9 Classes You Have to Take at JMU

Let’s face it, the JMU course catalog is the same size as a textbook, and dense with classes for students to take. Finding ones that are fun, informational and timeless can be difficult. Here are some ideas for classes that students in the past have enjoyed. There are a few you may want to consider as electives, and others that are among the general education cluster requirements.

  1. KIN classes

The kinesiology program at JMU provides opportunities for students to be active and gain credit hours. You do not have to be a kinesiology major to participate in KIN classes 122-180. These classes include scuba diving, skiing, rock climbing, running, and much more. The classes are typically one credit and last for eight weeks of the semester. Read the fine line in the course catalog though, or you could find yourself paying more than you originally intended to.

  1. DANCE classes

Similar to kinesiology, the JMU dance program has opportunities to help students stay active while receiving course credit. These classes tend to fill up quickly. Worth two credits, the dance classes do not require you to already know how to dance or be a dance major, but usually have prerequisite dance classes to proceed to higher levels. If you are looking for an opportunity to gain elective credit, and feel like you want to stay active, check out the dance section of your course catalog. You could enroll in tap, interpretive, or ballroom dance, to name a few.

  1. HEALTH 357

Another elective you may consider taking is Health 357: Coping with Stress. College comes with its own set of stressors that can affect your personal health and overall brain functions, which can hinder your learning abilities. This one credit course could be an opportunity for you to earn credit while you gain skills to manage your stress.

  1. PSYC 256: Human Sexuality

Let’s talk about sex. Who doesn’t like to talk about sex? Better yet, why not take a class on it. Weathered professor and psychologist, Bijian Saadatmand, “Uncle Bijian” teaches this class about how to find, maintain and cope with relationships. From communication and intimacy, to marriage and divorce, this eight-week, three-credit class covers all the bases. Here is an opportunity to ask questions about personal relationships, and learn from the experiences of others in a closed, safe environment primed for conversation and discussion.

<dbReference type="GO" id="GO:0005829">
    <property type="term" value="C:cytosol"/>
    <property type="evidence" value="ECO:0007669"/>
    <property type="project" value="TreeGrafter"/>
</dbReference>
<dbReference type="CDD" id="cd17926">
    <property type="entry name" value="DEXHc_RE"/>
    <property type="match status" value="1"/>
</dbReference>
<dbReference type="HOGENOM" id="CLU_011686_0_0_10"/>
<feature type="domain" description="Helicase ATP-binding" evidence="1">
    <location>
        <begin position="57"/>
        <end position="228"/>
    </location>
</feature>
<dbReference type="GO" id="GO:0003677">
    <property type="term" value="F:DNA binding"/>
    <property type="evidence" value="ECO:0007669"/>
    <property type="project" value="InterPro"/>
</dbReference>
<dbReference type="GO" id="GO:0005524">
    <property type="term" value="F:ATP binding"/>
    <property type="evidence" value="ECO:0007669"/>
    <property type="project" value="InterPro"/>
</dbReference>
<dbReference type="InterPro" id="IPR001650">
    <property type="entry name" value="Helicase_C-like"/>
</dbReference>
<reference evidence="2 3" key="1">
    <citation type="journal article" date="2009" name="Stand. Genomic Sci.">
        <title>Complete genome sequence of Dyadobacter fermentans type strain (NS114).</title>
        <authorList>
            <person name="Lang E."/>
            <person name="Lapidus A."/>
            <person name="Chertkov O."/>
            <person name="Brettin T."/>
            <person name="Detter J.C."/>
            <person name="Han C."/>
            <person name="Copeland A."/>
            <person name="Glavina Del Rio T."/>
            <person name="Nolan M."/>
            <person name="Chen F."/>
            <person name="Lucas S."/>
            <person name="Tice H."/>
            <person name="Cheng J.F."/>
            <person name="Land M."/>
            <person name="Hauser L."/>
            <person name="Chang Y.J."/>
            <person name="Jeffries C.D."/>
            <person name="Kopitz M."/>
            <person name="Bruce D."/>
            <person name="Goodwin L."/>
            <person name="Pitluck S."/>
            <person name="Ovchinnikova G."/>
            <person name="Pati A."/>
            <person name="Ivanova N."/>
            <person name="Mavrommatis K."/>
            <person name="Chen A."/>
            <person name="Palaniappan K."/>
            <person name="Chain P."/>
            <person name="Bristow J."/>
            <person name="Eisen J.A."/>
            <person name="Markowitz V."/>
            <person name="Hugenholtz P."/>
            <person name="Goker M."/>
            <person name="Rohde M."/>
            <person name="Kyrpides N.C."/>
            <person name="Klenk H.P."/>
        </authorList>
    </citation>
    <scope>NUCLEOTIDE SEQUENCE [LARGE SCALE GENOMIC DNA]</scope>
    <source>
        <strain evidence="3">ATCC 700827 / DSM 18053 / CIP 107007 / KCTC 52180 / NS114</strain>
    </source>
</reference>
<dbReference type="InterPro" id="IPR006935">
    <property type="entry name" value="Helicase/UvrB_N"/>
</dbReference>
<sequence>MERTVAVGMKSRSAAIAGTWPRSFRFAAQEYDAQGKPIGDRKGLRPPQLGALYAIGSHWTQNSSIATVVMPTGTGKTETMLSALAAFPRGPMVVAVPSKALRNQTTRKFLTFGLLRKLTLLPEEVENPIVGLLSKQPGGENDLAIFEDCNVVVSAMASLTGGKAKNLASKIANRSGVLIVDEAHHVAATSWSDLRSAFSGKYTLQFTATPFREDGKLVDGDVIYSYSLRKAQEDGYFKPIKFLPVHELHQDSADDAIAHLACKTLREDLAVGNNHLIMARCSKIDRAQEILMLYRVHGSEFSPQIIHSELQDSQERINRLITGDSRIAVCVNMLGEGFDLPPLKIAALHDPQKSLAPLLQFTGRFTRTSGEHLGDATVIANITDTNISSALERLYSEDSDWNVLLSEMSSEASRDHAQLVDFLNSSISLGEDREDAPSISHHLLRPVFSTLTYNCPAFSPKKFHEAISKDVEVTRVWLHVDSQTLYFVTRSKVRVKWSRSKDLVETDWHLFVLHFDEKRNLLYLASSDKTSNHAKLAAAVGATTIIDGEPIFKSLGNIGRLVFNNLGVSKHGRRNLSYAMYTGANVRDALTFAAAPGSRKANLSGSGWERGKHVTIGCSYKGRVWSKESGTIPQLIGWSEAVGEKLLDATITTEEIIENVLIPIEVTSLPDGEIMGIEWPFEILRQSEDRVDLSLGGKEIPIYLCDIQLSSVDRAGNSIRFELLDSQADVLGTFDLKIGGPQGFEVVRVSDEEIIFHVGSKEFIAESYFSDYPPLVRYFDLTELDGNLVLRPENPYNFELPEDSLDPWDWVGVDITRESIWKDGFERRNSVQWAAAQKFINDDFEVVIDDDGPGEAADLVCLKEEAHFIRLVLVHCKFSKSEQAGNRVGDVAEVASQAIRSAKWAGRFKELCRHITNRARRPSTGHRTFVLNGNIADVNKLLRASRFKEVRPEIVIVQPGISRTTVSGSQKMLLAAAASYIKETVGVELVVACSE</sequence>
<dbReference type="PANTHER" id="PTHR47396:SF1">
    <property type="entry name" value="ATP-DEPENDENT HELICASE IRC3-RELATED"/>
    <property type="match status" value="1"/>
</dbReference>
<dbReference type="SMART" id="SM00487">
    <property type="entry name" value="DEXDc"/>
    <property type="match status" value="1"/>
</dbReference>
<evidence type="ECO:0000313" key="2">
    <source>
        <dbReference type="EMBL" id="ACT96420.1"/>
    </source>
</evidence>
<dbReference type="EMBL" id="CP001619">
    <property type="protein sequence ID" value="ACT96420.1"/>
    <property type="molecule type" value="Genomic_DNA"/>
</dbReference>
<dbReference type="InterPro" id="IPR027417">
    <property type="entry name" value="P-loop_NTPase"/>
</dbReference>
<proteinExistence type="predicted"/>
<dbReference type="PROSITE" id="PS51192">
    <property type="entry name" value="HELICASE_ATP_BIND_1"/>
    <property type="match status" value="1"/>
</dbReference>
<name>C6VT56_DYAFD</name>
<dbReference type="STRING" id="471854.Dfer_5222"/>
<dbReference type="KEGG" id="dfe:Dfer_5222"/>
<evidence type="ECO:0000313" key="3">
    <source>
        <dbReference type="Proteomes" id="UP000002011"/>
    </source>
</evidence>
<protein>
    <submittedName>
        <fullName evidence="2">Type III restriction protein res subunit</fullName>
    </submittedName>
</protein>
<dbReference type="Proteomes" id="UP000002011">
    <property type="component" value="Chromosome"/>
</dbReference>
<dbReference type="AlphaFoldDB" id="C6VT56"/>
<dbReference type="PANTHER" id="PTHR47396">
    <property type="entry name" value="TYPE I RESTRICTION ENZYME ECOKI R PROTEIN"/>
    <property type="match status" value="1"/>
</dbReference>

Don’t miss these GENEDS!

  1. GKIN
  2. The health/wellness cluster of the general education program has opportunities for students to gain GenEd credit hours by being active. Classes like GKIN 100, have swimming, cardio and strength training sections for students to participate in. Although the classes don’t require previous experience, don’t take swimming if you don’t know how to swim! The classes are split into half-lecture and half-action and you will be evaluated on both sections of the class. Learning how to stay active at school is a lifelong quality that will help you remain active when you are working full-time.
  3. GANTH 205: Buried Cities and Lost Tribes
  4. This anthropology class is in the second cluster of the GenEd program at JMU. This class focuses on artifacts; fossils, art and history of different tribes to better understand cultures. This class fills up very quickly though, so if you’re interested in taking it, make it a top priority during registration.
  5. GSCI 104: Fly Fishing
  6. Let’s face it: science is not for everyone. JMU offers this GSCI one credit course for those who need a lab to satisfy their general education criteria, but are not interested in any of the subject matter that is available for the general education labs (ex. geology, chemistry, biology, etc.) Offered in the spring, this class gives students the opportunity to learn how to fly fish for eight weeks. The class meets once a week and is just one hour long. Maybe an opportunity for you to gain knowledge where you never knew you could!
  7. GCOM- Clayton Johnson
  8. As a required class for all incoming freshmen during their first year, general communication can be a bit dry for some folks. According to word-of-mouth and ratemyprofessor.com Clayton Johnson is the professor to seek for GCOM. A red chili pepper on ratemyprofessor.com suggests alongside his 4.2 average suggests that he’s a treat for the class and the eyes. If you are trying to get in his section, prioritize his class as one of the first ones you sign up for, he is a hot commodity in the GCOM cluster.
  9. GPHIL – Ge Baas
  10. Another professor who is popular among the students is Ge Baas. He teaches philosophy for the general education cluster (a requirement also for Bachelor of Arts), and is supposedly insanely animated and approaches the class in a basic manner. Many times, professors can be overqualified in their field and when teaching general education classes to students who may have little to no interest in the course they use jargon which surpasses the students’ knowledge. Professors like Baas get students excited about the subject matter, even if it is not necessarily their strong suit.
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